Do Fish Sleep?
If you’ve ever had a pet fish you probably saw it darting around or floating about in its little bowl a lot. Perhaps you once tried to catch it sleeping and ended up staying up for a really long time. Young you might have come to the conclusion that fish don’t sleep–especially since you were probably looking for your pet’s eyes to close. Intuition says everything has to sleep. Heck, even bugs have times of day where they are more or less active. Fish probably aren’t as concerned with nighttime though, so what’s up? Do fish sleep?
How Do Fish Sleep?
Turns out the answer is far more complicated than you might think. But we’ll talk about the stuff that doesn’t give scientists an existential crisis first.
We have yet to find a fish that sleeps in the same way we and most other mammals do. For starters, it’s not like all fish can close their eyes. Fish do enter a state of suspended animation where their brains are less active, though. Which is the closest thing to sleep we’re going to get. For the fish that do this, they kind of float still, so you’d probably think they were dead if you didn’t know about the whole upside-down thing.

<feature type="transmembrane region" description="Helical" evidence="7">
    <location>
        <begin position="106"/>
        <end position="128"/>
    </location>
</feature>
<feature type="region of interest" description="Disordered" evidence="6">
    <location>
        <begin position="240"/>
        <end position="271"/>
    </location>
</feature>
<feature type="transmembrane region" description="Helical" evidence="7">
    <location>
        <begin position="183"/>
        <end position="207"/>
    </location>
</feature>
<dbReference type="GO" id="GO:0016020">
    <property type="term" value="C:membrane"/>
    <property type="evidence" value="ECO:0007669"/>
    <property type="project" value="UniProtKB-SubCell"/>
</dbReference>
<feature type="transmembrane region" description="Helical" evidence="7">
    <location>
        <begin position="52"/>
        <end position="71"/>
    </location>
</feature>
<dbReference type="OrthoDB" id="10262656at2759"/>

Smarter fish will do a little more than just float still though. Some of them will cram themselves in between some rock. Others might cover themselves in mucus–kind of like you with a sinus infection but way worse.
To us, this sleep would look more like a “power saver” mode, especially since fish are still alert for danger when they’re in this state. But for the purposes of this post it’ll be synonymous with sleep.
Fish That Don’t Sleep
As we’ve alluded to, not all fish sleep. Some of them straight up don’t even have this “power saver” option. We’ve kind of grown to understand that pretty much everything needs sleep, even bugs have their own power saver. So if even your favorite fuzzy bumblebees need to take a nap sometimes, how are some vertebrates NOT doing it?
Well, of the fish we’ve seen to not sleep, they can’t really see us back. They’re genetically blind (since they live really deep underwater or in caves).
When it comes to sleep, there often comes an associated state of sensory deprivation. Think about it, you close your eyes when you head off to take a nap. So the theory basically holds that cutting off the need to process visual input saves enough “power” for the fish to never need rest.
We aren’t sure how convincing this is, but sleep science is far less understood than the layperson might think it is.
Okay, we know dolphins are mammals and therefore are not technically fish. But dolphins also live in the water, so how do they sleep?
Dolphins, some birds, and even sea lions have this neat little thing called unihemispheric slow-wave sleep (USWS). If you’re down with sleep, you’re aware that both hemispheres of the brain are unconscious. But for animals that exhibit USWS, this isn’t the case. Only one hemisphere of the brain goes unconscious, which means these animals sleep with one eye open.
The benefits are obvious, birds can half-sleep while making their migratory flights, and there’s the added benefit of almost always being able to track potential predators.
Feel the need to see animals sleep traditionally? Try this sleepy animal quiz here.